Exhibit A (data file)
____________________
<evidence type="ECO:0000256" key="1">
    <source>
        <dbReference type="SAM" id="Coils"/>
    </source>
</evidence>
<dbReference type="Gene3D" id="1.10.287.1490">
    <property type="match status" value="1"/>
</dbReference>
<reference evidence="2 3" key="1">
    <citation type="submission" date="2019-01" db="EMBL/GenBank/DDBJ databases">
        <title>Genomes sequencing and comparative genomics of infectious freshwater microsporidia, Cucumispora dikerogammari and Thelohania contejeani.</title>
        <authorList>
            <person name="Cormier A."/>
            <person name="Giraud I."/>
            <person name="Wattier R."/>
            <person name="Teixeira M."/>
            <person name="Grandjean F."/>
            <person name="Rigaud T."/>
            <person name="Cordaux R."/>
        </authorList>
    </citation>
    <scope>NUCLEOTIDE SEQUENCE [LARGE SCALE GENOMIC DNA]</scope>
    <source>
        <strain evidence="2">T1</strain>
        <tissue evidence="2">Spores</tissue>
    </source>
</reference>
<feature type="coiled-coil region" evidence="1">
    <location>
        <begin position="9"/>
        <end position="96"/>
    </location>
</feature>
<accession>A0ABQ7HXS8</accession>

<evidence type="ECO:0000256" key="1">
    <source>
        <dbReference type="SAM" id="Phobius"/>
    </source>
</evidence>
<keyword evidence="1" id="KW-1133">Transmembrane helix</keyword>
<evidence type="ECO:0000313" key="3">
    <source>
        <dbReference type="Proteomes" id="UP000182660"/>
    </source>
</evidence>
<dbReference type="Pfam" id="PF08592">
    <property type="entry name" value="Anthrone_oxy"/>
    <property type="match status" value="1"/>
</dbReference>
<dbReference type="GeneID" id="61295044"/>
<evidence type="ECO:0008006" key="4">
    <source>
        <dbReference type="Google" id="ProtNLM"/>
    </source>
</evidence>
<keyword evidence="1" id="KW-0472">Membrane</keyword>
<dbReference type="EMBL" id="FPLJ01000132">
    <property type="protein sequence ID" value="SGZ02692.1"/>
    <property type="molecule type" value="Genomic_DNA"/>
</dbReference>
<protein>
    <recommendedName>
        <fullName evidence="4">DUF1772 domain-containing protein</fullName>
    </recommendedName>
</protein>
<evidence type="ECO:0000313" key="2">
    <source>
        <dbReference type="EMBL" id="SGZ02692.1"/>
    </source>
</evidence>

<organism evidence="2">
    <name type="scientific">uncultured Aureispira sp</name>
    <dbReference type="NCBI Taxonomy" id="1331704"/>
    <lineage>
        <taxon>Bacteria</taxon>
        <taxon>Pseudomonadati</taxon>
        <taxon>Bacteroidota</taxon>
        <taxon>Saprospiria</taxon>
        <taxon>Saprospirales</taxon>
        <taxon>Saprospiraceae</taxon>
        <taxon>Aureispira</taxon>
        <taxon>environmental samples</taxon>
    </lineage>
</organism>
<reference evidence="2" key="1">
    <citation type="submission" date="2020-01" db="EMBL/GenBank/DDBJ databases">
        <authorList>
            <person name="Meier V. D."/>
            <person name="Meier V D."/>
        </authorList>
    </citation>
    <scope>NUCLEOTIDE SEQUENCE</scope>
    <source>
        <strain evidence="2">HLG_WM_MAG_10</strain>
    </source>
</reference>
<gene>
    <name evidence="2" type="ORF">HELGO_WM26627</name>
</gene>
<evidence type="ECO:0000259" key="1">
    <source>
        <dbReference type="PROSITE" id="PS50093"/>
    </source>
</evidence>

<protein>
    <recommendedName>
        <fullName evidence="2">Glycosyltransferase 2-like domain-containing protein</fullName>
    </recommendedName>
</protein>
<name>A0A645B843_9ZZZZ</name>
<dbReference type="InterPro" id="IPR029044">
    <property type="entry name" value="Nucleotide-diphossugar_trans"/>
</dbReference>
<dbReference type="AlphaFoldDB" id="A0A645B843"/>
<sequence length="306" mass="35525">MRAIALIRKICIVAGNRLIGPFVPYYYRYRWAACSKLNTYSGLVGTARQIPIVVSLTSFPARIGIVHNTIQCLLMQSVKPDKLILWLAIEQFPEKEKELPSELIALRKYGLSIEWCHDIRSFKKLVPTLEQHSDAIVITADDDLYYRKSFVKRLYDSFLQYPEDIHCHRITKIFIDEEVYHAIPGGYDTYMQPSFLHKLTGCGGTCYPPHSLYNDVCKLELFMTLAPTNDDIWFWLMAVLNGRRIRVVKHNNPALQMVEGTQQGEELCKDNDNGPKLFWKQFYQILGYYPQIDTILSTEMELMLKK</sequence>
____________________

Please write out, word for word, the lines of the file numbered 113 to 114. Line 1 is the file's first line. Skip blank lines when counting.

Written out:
</dbReference>
<dbReference type="AlphaFoldDB" id="A0A645B843"/>